4-(3,4,5-trimethoxyphenyl)-6-(naphthalen-1-yl)- pyrimidin-2-amine (4b)

Yellow solid; yield 60%; 124–126°C; IR (KBr, cm−1) 3492 (N-H asymmetric str), 3293 (N-H symmetric str), 3173 (N-H bend overtone), 3001 (aromatic C-H str), 2938 (aliphatic C-H str), 1626 (C=N str), 1586 (N-H bend), 1466 (aromatic C=C str), 1127 (C-N str); 1 H-NMR (300MHz, CDCl3 , TMS=0) δ 8.17(1H, d, J=8.1 Hz), 7.94 (2H, d, J=8.7 Hz), 7.66 (1H, d, J=7.2 Hz), 7.60–7.50 (3H, m), 7.31 (2H, s), 7.28 (1H, s), 5.23 (2H, s), 3.95 (9H, s); M+ (C23H21N3 O3 ) m/z: 388.

4-(4-(dimethyamino)phenyl)-6-(naphthalen-1-yl)- pyrimidin-2-amine (4c)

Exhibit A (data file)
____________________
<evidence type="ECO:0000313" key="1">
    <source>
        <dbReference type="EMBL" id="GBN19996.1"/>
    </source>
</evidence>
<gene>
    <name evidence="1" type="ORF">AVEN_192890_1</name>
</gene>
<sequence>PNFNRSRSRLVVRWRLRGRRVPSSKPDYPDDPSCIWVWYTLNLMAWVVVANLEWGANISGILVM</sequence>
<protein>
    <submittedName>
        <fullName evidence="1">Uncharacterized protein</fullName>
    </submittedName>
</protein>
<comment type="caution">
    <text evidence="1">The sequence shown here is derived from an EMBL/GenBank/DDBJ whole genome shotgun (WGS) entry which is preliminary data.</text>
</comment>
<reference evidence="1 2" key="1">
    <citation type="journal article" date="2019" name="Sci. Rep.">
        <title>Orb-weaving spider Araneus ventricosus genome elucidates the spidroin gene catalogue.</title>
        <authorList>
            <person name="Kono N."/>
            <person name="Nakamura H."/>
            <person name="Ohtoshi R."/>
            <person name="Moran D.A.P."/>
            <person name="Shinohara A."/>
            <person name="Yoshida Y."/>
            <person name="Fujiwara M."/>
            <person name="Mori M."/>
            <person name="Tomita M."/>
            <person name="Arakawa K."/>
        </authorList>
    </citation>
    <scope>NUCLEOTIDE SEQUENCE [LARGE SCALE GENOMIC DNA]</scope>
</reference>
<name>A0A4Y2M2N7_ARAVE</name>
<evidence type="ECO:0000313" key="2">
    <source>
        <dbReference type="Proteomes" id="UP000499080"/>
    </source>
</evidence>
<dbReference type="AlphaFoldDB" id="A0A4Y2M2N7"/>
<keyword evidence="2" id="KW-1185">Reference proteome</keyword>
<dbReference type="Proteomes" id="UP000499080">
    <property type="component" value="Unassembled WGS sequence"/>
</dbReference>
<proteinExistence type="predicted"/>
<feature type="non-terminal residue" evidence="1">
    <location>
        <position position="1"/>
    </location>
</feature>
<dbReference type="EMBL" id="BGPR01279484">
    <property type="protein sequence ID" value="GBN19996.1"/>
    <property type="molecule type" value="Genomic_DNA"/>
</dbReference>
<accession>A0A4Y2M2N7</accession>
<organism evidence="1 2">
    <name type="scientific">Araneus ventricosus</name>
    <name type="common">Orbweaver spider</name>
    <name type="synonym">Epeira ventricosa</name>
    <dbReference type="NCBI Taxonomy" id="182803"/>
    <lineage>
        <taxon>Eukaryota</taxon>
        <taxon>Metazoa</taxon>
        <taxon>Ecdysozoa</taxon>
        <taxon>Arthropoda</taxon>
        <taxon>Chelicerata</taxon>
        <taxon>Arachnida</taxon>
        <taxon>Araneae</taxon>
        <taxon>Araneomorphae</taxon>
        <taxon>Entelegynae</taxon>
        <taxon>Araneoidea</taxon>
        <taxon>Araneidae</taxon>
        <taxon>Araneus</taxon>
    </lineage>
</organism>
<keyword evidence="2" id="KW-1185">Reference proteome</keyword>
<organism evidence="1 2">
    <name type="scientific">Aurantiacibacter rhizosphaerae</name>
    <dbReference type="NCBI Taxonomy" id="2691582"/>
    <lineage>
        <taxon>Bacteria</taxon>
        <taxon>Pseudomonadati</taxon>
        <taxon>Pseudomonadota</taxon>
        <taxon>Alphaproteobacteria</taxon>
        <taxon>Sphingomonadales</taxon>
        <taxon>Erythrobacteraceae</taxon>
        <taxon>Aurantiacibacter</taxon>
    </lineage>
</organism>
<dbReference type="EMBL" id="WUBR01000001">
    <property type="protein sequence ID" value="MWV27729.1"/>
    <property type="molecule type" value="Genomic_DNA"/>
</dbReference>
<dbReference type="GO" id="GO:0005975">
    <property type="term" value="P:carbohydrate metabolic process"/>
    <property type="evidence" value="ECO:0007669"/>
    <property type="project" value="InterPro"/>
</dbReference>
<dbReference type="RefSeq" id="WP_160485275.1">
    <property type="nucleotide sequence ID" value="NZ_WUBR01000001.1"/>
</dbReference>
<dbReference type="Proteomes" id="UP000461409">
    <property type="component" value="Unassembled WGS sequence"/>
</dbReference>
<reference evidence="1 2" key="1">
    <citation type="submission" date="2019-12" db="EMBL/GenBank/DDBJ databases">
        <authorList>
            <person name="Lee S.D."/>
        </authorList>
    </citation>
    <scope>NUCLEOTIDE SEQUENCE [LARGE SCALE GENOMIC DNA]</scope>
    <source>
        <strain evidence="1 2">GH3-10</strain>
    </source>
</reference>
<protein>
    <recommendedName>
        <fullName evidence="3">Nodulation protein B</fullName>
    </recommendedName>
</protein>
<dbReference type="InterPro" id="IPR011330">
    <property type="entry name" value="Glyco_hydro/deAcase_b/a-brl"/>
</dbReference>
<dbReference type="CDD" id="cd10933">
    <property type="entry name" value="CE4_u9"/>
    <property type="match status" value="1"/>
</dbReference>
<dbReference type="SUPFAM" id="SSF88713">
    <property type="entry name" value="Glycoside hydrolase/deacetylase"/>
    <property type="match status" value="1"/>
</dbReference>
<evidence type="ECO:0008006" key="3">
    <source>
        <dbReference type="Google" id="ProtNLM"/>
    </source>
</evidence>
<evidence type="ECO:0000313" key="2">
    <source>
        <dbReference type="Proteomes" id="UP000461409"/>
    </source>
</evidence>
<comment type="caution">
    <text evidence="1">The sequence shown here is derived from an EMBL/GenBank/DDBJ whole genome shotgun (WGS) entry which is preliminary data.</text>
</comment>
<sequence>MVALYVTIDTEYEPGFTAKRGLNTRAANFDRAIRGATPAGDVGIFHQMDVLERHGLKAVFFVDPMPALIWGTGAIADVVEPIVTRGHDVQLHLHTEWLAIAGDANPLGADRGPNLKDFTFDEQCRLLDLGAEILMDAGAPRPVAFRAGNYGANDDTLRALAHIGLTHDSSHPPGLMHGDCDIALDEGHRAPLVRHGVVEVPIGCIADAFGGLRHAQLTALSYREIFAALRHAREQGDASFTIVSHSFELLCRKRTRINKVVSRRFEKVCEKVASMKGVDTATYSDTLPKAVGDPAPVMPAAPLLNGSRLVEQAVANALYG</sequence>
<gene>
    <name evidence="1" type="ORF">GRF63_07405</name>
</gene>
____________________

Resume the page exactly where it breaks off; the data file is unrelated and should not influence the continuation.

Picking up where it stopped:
Yellow solid; yield 53%; 118–120°C; IR (KBr, cm−1) 3467 (N-H asymmetric str), 3286 (N-H symmetric str), 3154 (N-H bend overtone), 3010 (aromatic C-H str), 2910 (aliphatic C-H str), 1631 (C=N str), 1577 (N-H bend), 1444 (aromatic C=C str), 1192 (C-N str); 1 H-NMR (300MHz, CDCl3 , TMS=0) δ 8.21 (1H, d, J=8.2 Hz), 8.00 (2H, d, J=8.8 Hz), 7.93–7.89 (2H, d, J=7.6 Hz), 7.66 (1H, d, J=8 Hz), 7.57–7.47 (4H,m), 6.76 (2H, d, J=8.2 Hz), 5.13 (2H,s), 3.04 (6H,s); M+ (C22H20N4 ) m/z: 340.

Biological studies

Antibacterial assay